Inner critics: What they are, what’s their impact and 4 steps to manage them
What are inner critics?
You may recognise inner critics by a variety of names: saboteurs, gremlins, the annoying voice in your head, the devil on your shoulder, the chimp etc. These are different terms for the voice that feeds you with negative thoughts. Sometimes these thoughts can be useful and may try to protect you from harm, for example advising you not to touch a snake, but the majority of the time they hold us back.
Have you ever told yourself the following?
‘You’re not good enough’
‘You don’t deserve that’
‘You should be doing more/better’
‘They won’t agree with you’
‘They’re more experienced/qualified than I am’
You’re not alone. I believe that everyone experiences these inner critics at some point to varying degrees. They can range from the subtle to the extreme. These voices can be a faint whisper and easy to ignore or they can be so loud we start to believe them.
I once worked with a client who felt like she never did enough. This persistent internal dialogue made her feel like she never achieved anything. From our previous sessions and the information she had shared with me I knew this was far from true. However, her expectations were high and her inner critics were loud. These thoughts led to her truly believing she was a low achiever, even a failure at times. She was completely unaware this was the result of negative self-talk. Immediately, we set about changing this by acknowledging and challenging those voices and building back her confidence, motivation and self-belief.
The impact of inner critics
I’m sure you’ve heard of imposter syndrome. Perhaps, like 85% of UK adults surveyed by Hub events, you’ve suffered from it.
In Steve Taylor’s The Chimp Paradox, he notes how the chimp talks to you. It jumps to conclusions, it’s paranoid, it thinks irrationally, it catastrophises and it judges first and questions second. These noises can aggravate imposter syndrome leading to limiting beliefs, psychological distress, increased self-doubt and persistent fears of failure or being ‘found out’.
Ultimately, inner critics can hold you back and get in the way of you reaching your full potential, both in your professional and personal life. That is why it’s important to know how to manage them.
4 steps you can take to manage your inner critic
1. Notice them and articulate them
Ask yourself: What do these critics sound like? Do they have a face/image? What do they represent? When and how do they show up? You might see them as a dark cloud, a tiny version of yourself on your shoulder or even your parent’s voice speaking to you through a megaphone!
The better we can articulate and visualise these voices, the easier we can put them into perspective and manage them.
2. Make a choice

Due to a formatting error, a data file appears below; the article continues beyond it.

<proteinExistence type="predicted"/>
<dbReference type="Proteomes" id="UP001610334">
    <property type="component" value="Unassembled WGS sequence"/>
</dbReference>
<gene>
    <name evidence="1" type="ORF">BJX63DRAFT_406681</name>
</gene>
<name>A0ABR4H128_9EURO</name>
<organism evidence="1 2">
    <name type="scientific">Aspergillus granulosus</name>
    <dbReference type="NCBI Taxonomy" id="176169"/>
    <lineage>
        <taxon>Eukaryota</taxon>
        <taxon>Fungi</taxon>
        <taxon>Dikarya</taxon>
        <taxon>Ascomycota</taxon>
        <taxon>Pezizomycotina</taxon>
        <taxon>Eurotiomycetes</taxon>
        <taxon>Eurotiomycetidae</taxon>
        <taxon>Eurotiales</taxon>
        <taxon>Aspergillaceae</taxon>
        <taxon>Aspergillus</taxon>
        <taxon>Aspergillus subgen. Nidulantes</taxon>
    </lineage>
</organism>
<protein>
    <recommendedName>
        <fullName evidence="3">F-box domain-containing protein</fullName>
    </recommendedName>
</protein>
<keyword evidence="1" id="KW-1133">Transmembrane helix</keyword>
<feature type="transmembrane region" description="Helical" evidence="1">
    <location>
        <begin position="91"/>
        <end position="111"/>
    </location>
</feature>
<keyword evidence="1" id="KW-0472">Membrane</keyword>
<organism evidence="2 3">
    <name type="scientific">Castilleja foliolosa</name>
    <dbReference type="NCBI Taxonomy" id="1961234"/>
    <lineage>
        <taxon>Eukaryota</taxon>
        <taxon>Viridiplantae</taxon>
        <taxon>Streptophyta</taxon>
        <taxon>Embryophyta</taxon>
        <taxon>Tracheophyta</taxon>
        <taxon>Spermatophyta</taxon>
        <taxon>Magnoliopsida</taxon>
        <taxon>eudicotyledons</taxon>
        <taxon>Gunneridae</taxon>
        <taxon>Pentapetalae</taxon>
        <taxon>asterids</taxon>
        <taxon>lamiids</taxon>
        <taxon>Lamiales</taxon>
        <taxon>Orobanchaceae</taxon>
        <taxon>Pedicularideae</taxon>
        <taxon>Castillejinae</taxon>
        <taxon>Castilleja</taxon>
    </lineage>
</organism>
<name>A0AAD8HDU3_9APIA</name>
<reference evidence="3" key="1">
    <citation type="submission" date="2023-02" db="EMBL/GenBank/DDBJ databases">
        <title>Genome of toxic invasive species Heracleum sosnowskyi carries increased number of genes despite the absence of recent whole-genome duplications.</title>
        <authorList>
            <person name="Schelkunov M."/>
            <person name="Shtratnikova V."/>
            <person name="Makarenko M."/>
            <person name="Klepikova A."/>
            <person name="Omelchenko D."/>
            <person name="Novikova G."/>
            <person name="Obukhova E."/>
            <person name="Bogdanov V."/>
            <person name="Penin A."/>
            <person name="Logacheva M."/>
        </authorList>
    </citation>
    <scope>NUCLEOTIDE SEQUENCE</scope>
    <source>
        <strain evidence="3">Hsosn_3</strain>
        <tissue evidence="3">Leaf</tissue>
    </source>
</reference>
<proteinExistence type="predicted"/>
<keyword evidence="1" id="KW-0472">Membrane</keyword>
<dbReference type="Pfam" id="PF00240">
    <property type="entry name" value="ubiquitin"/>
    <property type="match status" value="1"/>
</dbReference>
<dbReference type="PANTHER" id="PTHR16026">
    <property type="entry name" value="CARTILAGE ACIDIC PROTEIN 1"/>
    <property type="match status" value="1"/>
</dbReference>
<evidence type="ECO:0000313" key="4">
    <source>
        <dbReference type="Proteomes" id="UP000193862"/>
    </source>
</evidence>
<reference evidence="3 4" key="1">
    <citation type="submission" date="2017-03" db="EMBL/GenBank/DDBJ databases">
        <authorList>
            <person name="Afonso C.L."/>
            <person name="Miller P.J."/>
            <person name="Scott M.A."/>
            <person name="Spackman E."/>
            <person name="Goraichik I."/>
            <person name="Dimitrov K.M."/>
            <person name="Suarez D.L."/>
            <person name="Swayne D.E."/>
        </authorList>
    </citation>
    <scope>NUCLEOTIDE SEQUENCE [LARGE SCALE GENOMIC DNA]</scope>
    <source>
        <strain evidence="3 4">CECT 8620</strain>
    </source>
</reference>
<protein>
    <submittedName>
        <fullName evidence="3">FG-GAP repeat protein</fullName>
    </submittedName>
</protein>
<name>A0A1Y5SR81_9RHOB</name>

Like with everything in life you have a choice. Once you start to notice these voices you can choose whether to listen to them or not. Is what the voice is saying a fact? Is there any evidence that shows it to be true?
Exaggerated or extreme criticisms of yourself are key traits of these voices and are wrong. So banish them! Send them on holiday, lock them in a box, send them off to ballet class - anything that gives you control over them. Allow yourself to laugh at that voice and realise it is only unhelpful.
3. Find and build value in their place
Once you’re able to acknowledge and hear the inner critic, question what values it’s stepping on or pushing away. For example, if you find yourself thinking ‘they’re all more experienced than I am’, what value is that diminishing? Your sense of worth? Your self-belief?
Think about what that value means to you:
What is self-belief to you?
How would you recognise it in yourself?
What would strong self-belief feel like?
Bring that value to life and seek to attain it further rather than giving time to the inner critics. This can take time to implement but is an effective way of replacing the unhelpful with the helpful.
4. Set some actions to move forward
Taking the example of my client we spoke about at the start, we can silence the voices by creating actions that provide us with accountability.
Asking her ‘what would satisfaction look and feel like by the end of the day?’ resulted in a clear action for her to set realistic daily goals and write them down. As she then reached them she has no reason to believe she’s underachieving.
To do the same, try to set actions and goals that are attainable. You can use the SMARTER goals framework to help you set these.
To learn more about understanding your inner critics, I thoroughly recommend reading Taming Your Gremlin by Rick Carson. This book was recommended to me by my coach to help me manage my own inner critics whilst setting up my business.
Alternatively, if you think you may be suffering from imposter syndrome or would like support in managing your inner critics, get in touch and we can work through it together.